I have not written about it in this blog yet, but my diploma thesis is going to be about community structures in knowledge networks, with applications in knowledge management and collaborative web search.
One tool for collaborative management of bookmarks is del.icio.us. Its greatest virtue is its simplicity: Every user can upload URLs and attach tags and a description to them. The URLs can later be queried by username or a combination of tags. For every URL, information about who else bookmarked this item is available, plus the tags used to bookmark the item. You can also subscribe to the bookmark list of other users and be notified when they bookmark new sites. (But you cannot find out who subscribes to your bookmarks.)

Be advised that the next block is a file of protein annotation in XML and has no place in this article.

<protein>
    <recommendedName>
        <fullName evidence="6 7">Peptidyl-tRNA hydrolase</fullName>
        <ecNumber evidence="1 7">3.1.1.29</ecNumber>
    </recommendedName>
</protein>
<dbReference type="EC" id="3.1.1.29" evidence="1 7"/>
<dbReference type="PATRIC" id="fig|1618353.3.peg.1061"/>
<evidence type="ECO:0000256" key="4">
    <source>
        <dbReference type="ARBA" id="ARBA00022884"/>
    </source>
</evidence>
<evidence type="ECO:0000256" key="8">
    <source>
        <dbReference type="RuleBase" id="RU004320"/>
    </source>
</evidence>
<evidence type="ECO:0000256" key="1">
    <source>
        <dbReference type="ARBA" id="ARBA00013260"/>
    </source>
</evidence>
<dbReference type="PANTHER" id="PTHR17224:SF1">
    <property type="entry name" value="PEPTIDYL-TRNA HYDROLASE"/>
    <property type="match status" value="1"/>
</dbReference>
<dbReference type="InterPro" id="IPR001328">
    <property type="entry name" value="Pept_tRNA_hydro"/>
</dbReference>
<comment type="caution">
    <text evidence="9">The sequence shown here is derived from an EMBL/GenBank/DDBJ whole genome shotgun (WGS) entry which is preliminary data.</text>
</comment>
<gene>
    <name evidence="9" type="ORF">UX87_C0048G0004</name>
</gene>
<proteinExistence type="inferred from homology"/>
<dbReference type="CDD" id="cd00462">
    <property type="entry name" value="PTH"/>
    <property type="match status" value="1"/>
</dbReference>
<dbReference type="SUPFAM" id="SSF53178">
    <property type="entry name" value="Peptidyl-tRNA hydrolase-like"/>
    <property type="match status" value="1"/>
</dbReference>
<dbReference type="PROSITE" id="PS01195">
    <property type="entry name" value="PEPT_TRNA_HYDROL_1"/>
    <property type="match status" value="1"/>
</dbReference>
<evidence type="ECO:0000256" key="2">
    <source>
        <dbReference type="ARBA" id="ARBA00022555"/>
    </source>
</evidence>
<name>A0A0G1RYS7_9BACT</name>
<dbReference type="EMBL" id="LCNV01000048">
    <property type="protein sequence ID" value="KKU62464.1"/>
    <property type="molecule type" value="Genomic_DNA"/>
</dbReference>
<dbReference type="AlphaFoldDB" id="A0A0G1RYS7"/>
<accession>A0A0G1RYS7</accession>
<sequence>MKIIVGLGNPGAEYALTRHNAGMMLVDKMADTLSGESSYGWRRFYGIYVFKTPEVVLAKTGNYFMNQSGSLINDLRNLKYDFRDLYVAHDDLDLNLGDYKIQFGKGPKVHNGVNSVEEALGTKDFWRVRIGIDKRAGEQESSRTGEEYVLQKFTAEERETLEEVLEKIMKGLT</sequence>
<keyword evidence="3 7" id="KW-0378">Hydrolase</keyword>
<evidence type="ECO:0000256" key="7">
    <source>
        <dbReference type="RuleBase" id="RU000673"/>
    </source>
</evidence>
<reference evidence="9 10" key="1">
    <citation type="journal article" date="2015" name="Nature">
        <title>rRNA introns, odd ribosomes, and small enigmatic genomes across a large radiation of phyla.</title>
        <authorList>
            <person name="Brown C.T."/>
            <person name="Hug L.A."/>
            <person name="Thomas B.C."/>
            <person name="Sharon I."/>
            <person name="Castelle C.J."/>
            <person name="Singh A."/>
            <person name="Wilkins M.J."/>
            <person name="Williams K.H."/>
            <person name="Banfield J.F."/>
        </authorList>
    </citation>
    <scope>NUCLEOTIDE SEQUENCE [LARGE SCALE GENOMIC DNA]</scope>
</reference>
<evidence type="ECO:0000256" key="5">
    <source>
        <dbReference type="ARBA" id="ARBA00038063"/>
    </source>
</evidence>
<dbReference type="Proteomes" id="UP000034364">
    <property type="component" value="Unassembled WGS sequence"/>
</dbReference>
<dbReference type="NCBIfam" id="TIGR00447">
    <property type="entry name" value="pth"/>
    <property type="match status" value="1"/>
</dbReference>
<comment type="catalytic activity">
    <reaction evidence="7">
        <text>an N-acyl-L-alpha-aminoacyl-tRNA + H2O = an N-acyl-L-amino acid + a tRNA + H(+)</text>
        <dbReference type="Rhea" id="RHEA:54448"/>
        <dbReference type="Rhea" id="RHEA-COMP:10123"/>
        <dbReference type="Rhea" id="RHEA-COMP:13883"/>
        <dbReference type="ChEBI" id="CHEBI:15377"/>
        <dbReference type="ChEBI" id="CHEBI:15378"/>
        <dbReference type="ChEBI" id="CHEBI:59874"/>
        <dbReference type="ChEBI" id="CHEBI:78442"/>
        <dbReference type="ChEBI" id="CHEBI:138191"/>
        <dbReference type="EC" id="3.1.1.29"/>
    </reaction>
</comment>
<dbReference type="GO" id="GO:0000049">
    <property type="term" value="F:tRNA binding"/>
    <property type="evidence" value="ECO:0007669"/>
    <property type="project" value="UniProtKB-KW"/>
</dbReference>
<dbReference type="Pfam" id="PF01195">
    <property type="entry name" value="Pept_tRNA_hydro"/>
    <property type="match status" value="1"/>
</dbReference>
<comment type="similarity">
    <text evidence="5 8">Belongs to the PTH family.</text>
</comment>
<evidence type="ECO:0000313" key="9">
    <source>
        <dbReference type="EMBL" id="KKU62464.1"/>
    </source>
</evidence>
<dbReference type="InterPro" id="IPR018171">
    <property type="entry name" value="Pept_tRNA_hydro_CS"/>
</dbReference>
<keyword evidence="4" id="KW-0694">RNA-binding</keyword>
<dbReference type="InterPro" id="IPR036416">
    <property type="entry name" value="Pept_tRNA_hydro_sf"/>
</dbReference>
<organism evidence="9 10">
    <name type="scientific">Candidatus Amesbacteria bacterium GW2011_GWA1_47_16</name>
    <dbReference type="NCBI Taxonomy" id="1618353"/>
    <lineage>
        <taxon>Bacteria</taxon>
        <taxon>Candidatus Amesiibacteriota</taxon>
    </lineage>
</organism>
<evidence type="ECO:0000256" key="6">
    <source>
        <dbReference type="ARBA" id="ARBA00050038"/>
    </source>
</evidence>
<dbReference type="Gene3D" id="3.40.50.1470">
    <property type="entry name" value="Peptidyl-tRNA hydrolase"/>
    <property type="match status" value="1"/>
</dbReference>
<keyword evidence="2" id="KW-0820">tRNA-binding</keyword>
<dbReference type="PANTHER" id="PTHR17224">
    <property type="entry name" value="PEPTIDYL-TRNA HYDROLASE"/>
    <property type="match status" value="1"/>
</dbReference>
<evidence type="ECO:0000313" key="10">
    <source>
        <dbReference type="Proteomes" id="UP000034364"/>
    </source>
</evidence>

The system is completely centralized. There is no real community support for knowledge sharing. It also relies on manual tagging (though this could probably be hacked to include referrer information from web search engines.)
As with similar systems (AudioScrobbler comes to mind), it’s appealing at first because it is very simple, but the collaborative nature is limited because of the lack of communication facilities between users and the lack of community support. I suppose these features could be added eventually.
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